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United Nations warns that Afghan authorities exclude women and girls from society

June 24. (EUROPA PRESS) –

The head of the United Nations Assistance Mission in Afghanistan (UNAMA), Ramiz Alakbarov, warned this Friday before the Security Council that the Afghan authorities are ‘de facto’ excluding women and girls from society.

“Women are being collectively eliminated from society in a way that is unique in the world,” she asserted, stressing that the Afghan authorities “have increasingly restricted the exercise of basic human rights, including the freedom of peaceful assembly, freedom of opinion and expression, repressing dissent and restricting civic space in the country”.

These restrictions, he stressed, target “the rights and freedoms of Afghan women and girls”, limiting their participation in social, political and economic life, including the banning of secondary education for girls and the decision to impose face coverings. or even corporeal to women, like the burqa.

Alakbarov has emphasized that UNAMA “will continue to be a vocal and visible voice to safeguard the rights of the people of Afghanistan”, especially women and girls.

Yalda Hakim, international correspondent and news presenter for BBC News –who has testified before the Council as a correspondent in Afghanistan for the last 15 years–, recalled that this Thursday 279 years have passed since the Taliban banned teenagers go to school.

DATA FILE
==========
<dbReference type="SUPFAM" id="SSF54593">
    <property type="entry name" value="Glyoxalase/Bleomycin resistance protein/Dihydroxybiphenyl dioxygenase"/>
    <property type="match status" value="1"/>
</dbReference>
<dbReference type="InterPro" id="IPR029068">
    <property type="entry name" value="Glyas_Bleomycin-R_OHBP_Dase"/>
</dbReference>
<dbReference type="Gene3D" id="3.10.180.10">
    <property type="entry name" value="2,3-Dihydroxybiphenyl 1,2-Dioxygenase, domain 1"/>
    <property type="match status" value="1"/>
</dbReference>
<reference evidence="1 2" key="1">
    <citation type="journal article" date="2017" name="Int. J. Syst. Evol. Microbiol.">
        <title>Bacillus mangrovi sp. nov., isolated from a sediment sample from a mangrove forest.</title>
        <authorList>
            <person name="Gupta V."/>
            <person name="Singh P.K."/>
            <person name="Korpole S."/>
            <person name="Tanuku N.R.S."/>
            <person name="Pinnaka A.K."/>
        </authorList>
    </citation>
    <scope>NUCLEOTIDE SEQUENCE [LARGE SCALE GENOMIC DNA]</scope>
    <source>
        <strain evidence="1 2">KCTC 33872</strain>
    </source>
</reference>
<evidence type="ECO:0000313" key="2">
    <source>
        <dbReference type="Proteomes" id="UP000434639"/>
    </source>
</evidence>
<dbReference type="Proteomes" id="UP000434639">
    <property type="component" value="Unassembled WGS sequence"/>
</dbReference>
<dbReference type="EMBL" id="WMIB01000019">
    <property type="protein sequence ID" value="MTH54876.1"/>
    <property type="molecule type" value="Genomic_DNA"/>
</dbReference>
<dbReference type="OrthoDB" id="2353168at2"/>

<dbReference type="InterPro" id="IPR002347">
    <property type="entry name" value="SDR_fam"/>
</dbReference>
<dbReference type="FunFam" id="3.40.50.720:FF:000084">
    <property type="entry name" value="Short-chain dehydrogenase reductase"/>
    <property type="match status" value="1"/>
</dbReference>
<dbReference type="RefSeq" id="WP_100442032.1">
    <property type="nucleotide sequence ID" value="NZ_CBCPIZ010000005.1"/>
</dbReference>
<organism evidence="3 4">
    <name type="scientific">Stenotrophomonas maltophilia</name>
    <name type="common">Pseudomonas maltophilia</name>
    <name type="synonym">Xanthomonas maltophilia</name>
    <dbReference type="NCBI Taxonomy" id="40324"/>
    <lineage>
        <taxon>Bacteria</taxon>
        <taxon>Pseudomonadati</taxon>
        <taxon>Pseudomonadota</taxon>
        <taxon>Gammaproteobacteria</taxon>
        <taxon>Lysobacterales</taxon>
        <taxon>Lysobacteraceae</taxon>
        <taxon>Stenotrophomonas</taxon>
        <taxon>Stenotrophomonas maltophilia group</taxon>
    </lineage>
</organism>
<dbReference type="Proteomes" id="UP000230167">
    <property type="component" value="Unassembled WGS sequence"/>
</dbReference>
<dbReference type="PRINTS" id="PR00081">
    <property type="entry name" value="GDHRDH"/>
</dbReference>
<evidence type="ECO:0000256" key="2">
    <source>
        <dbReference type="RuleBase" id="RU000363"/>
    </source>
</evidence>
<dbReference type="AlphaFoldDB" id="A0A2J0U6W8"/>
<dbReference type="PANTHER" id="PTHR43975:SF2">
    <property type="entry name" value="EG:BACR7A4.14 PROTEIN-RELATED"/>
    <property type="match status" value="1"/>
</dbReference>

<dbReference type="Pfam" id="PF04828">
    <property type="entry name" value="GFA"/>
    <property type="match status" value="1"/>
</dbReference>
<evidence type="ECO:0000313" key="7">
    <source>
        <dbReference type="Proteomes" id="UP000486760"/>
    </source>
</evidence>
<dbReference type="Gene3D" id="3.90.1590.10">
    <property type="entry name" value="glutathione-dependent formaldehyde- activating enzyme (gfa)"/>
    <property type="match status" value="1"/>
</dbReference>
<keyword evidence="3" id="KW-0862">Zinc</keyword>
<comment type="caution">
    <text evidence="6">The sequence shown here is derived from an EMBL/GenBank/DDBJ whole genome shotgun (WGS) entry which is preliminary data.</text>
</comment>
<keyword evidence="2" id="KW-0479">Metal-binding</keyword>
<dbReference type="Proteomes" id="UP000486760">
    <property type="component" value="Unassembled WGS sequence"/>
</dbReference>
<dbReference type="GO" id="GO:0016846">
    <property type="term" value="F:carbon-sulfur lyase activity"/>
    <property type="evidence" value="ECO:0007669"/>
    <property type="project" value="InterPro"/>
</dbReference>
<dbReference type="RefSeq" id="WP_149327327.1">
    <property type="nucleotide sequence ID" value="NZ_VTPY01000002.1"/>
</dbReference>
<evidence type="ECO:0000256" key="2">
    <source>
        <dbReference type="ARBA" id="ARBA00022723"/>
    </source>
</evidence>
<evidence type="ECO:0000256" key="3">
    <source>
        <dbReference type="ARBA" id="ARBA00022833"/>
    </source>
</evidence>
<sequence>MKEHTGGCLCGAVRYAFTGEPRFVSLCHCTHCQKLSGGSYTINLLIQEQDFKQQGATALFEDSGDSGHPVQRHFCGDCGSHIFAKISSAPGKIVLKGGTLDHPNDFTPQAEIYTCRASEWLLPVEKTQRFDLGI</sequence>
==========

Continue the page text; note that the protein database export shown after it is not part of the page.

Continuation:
“Afghanistan is now the only country in the world where girls are prevented from receiving an education, they are excluded from their classrooms, simply because of their gender (…) Education is not a privilege, but a basic right”, has emphasized.


The UN Under-Secretary-General for Humanitarian Affairs, Martin Griffiths, has informed the Council, via videoconference, that the “dramatic” changes in the political and economic landscape of Afghanistan in August 2021 “have caused unrelenting human suffering “.

“A whopping 25 million people in Afghanistan now live in poverty, more than double the number in 2011… Today, the average household spends three-quarters of its income on food,” said Griffiths, who has emphasized that 19 million people – almost half of the country’s population – have food insecurity problems, including 6.6 million people who are in emergency levels, “the highest number of any country in the world” .

He also recalled that more than 190 United Nations partners provide help to millions of people every day, with an expansion that has reached 20 million people in the 401 districts in 2022.

However, referring to Alakbarov’s office in Afghanistan, he added that it “simply doesn’t have enough funds.” “Only a third of the resources needed for the 2022 Humanitarian Response Plan have been received,” he added, calling for more support.

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Written by Editor TLN

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